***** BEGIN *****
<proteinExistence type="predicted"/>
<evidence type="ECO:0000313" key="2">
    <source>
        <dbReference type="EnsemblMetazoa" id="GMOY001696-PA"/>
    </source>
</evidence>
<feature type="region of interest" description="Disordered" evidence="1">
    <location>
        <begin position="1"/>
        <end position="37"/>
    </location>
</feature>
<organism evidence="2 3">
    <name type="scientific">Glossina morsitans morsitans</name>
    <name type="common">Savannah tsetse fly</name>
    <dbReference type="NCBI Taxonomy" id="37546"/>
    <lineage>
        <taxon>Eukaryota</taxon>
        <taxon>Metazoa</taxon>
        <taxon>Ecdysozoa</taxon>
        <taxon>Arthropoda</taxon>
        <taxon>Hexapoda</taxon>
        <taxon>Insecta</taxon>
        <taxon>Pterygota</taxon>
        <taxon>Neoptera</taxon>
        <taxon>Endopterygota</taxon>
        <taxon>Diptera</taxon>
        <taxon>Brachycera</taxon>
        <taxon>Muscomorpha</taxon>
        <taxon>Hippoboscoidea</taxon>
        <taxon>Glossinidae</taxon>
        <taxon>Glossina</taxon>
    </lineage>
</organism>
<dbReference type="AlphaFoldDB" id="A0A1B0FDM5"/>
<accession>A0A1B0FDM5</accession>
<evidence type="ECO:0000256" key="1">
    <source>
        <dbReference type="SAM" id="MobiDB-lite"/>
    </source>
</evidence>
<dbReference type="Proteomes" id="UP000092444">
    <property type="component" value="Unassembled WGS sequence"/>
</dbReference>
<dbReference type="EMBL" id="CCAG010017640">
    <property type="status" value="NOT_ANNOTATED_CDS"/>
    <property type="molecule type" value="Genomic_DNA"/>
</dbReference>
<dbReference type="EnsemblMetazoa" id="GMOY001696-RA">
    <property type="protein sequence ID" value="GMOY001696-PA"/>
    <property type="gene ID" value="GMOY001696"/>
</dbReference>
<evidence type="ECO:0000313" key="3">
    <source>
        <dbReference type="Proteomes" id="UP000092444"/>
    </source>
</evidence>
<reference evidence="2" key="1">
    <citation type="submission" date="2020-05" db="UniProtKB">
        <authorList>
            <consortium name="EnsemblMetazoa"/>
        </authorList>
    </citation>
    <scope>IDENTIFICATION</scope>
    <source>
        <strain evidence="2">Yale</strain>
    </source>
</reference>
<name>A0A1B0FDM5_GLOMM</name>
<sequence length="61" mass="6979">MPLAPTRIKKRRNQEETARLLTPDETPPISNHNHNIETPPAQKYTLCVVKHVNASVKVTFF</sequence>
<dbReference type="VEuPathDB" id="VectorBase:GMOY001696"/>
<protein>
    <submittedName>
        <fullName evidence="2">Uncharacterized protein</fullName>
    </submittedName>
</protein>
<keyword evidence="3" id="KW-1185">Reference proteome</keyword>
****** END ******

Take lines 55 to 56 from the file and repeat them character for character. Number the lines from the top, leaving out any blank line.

        <dbReference type="Proteomes" id="UP000092444"/>
    </source>